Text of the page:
You may or may not be aware of the ever-increasing academic gap between girls and boys. In the last thirty years, female students have not only caught up to the male students, but have even surpassed them in academic achievement. More girls are on the National Honor Society, have a higher grade point average and are earning more of the college diplomas awarded.

Many experts believe this gap is due to an early delay in reading. We also know that boys are more commonly diagnosed with learning disabilities like ADD, ADHD and Dyslexia.

Jon Scieszka, author of children's books such as The Stinky Cheese Man and the Time Warp Trio series created a website devoted to correcting the continually growing issue of boys’ literacy. His website Guys Read reports of some staggering statistics:

The U.S. Department of Education reading tests for the last 30 years show boys scoring worse than girls in every age group, every year.

Eighth grade boys are 50 percent more likely to be held back than girls.

Two-thirds of Special Education Students in high school are boys.

Overall college enrollment is higher for girls than boys. He also suggests that boys may be having problems because:

Biologically, boys are slower to develop than girls and often struggle with reading and writing skills early on.

The action-oriented, competitive learning style of many boys works against them learning to read and write.

Many books boys are asked to read don’t appeal to them. They aren’t motivated to want to read.

As a society, we teach boys to suppress feelings. Boys aren’t practiced and often don’t feel comfortable exploring the emotions and feelings found in fiction.

Boys don’t have enough positive male role models for literacy. Because the majority of adults involved in kids’ reading are women, boys might not see reading as a masculine activity.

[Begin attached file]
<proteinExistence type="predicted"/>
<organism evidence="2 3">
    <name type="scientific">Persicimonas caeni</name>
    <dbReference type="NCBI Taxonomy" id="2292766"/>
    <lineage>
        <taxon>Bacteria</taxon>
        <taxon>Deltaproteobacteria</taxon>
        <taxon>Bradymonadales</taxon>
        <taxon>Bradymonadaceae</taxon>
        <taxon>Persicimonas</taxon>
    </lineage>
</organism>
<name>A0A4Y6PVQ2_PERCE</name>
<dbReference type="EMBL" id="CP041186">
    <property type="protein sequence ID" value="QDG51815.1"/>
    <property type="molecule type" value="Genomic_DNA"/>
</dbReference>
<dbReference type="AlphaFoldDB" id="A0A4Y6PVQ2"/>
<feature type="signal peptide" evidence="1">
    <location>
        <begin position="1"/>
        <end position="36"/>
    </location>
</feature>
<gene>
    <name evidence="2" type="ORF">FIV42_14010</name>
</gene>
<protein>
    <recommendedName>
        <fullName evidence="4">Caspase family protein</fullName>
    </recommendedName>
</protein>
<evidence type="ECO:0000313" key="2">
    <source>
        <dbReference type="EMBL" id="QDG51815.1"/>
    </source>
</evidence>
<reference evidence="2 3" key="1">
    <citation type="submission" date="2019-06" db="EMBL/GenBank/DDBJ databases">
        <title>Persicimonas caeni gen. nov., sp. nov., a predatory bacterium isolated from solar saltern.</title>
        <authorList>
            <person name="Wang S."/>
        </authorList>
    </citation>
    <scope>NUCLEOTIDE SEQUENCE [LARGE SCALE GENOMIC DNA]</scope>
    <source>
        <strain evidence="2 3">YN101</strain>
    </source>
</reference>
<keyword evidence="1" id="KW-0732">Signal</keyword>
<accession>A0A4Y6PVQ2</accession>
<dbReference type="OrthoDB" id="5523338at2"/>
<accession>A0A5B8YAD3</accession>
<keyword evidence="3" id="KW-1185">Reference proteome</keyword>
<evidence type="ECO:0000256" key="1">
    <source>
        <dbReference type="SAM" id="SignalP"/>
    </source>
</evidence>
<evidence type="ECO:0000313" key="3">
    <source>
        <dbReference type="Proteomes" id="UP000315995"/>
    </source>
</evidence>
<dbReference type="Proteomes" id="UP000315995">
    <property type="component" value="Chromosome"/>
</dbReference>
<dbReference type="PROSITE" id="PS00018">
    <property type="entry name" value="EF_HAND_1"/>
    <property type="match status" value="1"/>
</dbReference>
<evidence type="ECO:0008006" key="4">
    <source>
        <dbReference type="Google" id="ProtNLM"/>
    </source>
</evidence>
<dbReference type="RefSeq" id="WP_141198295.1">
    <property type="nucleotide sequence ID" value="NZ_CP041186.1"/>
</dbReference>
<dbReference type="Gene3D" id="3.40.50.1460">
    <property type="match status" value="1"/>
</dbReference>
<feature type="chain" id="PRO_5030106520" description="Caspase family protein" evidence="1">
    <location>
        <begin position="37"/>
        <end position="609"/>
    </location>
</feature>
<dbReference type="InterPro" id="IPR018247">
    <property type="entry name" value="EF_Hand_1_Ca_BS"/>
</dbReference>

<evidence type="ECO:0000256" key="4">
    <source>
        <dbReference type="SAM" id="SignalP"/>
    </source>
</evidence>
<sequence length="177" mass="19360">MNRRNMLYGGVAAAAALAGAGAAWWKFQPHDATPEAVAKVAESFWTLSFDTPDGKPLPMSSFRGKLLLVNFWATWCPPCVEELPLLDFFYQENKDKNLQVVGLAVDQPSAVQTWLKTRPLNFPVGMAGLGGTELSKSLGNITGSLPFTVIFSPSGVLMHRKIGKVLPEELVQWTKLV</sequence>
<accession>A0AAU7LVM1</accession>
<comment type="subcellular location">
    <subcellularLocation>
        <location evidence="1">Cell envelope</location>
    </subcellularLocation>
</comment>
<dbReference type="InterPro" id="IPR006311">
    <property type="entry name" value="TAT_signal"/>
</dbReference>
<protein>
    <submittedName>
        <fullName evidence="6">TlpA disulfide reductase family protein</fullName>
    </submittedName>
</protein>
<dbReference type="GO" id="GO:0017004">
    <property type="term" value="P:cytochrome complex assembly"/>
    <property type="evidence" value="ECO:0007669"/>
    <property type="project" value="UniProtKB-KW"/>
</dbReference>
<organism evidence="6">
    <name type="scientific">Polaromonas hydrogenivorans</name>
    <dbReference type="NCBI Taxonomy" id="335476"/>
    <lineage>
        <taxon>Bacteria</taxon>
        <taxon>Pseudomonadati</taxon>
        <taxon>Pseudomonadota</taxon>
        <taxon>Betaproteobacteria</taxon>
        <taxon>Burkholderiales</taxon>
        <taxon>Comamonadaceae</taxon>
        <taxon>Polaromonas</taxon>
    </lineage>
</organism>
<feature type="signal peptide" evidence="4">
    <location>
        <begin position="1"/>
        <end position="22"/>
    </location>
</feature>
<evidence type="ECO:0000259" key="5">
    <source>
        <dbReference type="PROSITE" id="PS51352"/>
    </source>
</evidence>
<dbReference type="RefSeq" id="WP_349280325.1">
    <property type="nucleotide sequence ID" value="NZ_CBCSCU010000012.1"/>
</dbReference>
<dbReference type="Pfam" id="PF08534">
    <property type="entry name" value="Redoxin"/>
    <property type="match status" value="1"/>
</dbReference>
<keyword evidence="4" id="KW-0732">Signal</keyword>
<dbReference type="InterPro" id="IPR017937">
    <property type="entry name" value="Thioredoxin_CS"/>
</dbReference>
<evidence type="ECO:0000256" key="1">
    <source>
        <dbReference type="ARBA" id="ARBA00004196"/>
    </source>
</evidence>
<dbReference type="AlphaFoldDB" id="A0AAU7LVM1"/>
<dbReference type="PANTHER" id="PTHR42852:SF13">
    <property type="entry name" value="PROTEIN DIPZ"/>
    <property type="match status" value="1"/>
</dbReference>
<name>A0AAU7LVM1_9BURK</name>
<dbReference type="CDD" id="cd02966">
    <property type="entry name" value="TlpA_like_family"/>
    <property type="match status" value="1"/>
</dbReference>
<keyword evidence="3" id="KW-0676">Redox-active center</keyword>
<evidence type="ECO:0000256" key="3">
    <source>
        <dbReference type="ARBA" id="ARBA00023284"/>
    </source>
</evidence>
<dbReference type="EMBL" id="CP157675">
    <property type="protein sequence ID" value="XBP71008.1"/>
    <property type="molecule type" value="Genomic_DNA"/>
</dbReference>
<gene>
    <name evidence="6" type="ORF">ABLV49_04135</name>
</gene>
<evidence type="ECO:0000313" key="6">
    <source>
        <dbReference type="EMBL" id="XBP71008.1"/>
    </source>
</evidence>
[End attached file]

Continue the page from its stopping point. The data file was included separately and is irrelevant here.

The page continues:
How can we fix it?

According to Richard Whitmire’s book, “Why Boys Fail: Saving Our Sons from an Educational System that’s Leaving Them Behind”, the educational system needs to restructure how reading is taught. He relates an experience of discovering a country that is correcting the problem and doing it right.

“The journey to answer the question of why boys suddenly lose interest in school eventually led me to Australia, where the government sponsors research that schools use to buck up the boys, who, like the boys in the United States, lag well behind the girls. In just one year, using techniques such as switching to a reading program that relies more on phonics, breaking the curriculum into manageable ''chunks'' to help the organizationally challenged boys, introducing some single-sex classrooms, and arranging parent-teacher conferences well before exams rather than after the tests to give parents a heads up if their children were in trouble, Blue Mountains Grammar evened out the gender imbalances among its best students.”

A systematic, sequential phonics program will help any struggling reader, even those with Dyslexia and other disordersPresenting reading materials that interest boys will help encourage the young readers. Also, strong male influences demonstrating that reading is cool and can be a masculine activity is sure to have an impact.

What do you think?